Dead Extra By Sean Carswell, 253 pgs.

For most of my life, I didn’t realize I enjoyed detective novels. It should’ve made sense that I would enjoy them: noir is my favorite film genre. In reviewing Nelson George’s To Funk and Die in LA last year for Razorcake,I came to realize how much I enjoy the genre. I especially like books set in the 1940s, which is the beginning of the noir genre in film. Those set around L.A. are even better.

Thus, I found Razorcake co-founder and columnist Sean Carswell’s latest novel to be a perfect fit, as it checked all the boxes. A detective story, set in the 1940s in and around Los Angeles? I couldn’t have been happier.

The chapters go back and forth between the male lead, Jack Chesley, and his wife, Wilma. Jack comes back from World War II in 1946 after being in a POW camp in Germany to find that Wilma died a few years earlier. Wilma’s chapters take place in 1943 and expose the reader to the reasons for her demise. This back and forth not only gives one a path to follow along with the story, but also gives agency to a female character and allows her to explain her life instead of having it done through a male character’s lens. I appreciated that point of view because it gives the reader an opportunity to see things from a perspective that is atypical for detective books, which is normally male character dominated.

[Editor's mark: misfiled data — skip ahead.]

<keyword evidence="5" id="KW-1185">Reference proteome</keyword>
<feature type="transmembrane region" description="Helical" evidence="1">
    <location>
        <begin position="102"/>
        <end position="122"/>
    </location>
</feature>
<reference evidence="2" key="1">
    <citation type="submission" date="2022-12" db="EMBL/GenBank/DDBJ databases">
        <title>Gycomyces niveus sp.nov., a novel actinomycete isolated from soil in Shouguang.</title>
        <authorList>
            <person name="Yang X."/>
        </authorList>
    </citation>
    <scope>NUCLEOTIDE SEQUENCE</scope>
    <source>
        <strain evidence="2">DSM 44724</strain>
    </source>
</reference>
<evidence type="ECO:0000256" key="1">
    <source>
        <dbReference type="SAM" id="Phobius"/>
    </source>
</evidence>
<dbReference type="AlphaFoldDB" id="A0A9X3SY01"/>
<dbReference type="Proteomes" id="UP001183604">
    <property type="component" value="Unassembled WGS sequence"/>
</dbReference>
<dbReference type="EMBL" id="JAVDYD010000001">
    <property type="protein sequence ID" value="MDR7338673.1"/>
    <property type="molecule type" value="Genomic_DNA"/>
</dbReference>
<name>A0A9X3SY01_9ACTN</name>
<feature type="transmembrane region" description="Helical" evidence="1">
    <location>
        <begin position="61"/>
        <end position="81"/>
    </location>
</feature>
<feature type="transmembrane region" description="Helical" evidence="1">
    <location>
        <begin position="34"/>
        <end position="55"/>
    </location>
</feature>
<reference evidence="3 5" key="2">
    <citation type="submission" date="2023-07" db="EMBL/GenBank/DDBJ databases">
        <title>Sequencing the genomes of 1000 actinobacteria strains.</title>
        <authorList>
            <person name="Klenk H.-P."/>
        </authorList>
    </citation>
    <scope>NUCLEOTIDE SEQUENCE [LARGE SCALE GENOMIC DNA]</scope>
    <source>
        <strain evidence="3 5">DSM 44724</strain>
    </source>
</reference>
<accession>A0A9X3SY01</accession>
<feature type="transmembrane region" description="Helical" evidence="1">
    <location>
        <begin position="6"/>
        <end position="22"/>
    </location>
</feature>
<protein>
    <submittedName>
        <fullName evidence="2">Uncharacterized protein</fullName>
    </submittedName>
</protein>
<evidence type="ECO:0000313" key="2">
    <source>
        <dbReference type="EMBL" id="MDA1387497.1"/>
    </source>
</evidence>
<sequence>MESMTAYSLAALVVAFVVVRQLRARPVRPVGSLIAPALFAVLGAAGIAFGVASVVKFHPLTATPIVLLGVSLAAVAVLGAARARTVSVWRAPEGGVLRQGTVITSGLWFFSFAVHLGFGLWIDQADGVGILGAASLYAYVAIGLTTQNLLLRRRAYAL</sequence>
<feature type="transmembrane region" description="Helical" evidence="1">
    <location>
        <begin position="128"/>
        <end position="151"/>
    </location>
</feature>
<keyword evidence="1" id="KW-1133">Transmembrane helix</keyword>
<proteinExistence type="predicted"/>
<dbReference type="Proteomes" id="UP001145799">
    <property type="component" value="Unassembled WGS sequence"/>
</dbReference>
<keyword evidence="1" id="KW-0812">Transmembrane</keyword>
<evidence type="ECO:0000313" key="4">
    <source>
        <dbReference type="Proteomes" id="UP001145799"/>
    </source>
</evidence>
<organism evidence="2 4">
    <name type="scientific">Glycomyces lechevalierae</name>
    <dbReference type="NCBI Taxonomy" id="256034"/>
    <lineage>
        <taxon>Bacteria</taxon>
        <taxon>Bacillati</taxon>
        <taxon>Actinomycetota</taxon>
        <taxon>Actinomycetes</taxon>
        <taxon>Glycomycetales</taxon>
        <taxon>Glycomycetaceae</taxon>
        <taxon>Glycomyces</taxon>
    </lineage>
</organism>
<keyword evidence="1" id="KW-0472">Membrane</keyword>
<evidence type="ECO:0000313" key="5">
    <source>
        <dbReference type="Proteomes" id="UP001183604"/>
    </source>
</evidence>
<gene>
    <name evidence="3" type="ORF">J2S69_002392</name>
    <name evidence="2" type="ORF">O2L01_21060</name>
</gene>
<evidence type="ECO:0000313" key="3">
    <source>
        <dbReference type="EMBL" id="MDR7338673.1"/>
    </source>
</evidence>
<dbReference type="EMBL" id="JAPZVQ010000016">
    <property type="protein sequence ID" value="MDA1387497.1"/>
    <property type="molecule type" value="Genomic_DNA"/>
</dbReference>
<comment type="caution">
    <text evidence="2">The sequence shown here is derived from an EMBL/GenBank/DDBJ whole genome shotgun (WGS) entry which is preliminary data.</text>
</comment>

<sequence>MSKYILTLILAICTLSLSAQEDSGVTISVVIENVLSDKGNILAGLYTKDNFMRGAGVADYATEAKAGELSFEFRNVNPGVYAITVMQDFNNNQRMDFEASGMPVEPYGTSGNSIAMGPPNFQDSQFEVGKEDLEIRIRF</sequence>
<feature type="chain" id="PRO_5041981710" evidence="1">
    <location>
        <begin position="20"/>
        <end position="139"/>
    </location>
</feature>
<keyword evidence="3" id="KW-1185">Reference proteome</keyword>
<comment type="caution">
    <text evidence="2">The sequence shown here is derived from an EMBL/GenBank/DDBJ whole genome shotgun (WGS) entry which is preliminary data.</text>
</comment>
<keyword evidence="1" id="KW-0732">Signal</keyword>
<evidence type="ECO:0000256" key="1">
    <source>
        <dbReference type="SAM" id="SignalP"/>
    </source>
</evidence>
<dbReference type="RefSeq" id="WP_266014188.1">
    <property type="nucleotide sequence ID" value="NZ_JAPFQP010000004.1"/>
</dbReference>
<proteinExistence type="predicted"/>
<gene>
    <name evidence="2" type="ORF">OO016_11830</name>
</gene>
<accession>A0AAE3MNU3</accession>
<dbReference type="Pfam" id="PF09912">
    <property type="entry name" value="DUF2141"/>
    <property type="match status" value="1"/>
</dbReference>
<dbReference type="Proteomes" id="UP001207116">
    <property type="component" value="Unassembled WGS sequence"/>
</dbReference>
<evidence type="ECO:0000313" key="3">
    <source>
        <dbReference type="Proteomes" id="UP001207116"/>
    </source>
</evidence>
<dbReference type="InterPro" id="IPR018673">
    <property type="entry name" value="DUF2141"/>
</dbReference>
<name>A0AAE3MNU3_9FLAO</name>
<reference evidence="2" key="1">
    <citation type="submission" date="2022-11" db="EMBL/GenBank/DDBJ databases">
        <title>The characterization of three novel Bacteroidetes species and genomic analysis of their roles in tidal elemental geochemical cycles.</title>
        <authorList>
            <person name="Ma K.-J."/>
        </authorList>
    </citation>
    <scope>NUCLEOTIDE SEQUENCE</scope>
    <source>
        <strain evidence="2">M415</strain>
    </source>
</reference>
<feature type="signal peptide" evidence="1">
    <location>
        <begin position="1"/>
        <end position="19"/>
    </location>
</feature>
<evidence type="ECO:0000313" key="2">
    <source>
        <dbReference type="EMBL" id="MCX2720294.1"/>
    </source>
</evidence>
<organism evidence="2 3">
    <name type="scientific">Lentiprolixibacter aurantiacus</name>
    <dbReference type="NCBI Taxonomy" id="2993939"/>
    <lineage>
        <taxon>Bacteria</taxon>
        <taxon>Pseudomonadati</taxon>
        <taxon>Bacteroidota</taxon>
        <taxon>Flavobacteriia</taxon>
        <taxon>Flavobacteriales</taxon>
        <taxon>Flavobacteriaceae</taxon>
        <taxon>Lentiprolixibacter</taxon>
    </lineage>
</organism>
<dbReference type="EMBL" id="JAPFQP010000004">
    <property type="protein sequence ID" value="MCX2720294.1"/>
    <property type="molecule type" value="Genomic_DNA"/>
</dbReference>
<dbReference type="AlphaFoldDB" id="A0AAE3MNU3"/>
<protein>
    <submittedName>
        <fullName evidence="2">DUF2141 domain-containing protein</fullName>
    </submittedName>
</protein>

Detective stories are a new genre for Carswell, but one that he pulls off well. His prose is tight, as is the dialogue. While some of the typical language of many detective films and books from the ’40s was used (“dame,” “lugs” as another name for hired muscle, “kitten” as a name for a cute woman), it wasn’t heavy-handed.

Carswell’s talent for this genre is surprising and impressive. His ability to create an environment that is authentic immersed me in the tale. I had an understanding of the locations and a feel for what was surrounding the characters. The pace is quick and this is literally one of those times I can genuinely say I didn’t want to put a book down. Great stuff and highly recommended. –Kurt Morris (Prospect Park Books, 2359 Lincoln Ave., Altadena, CA 91001)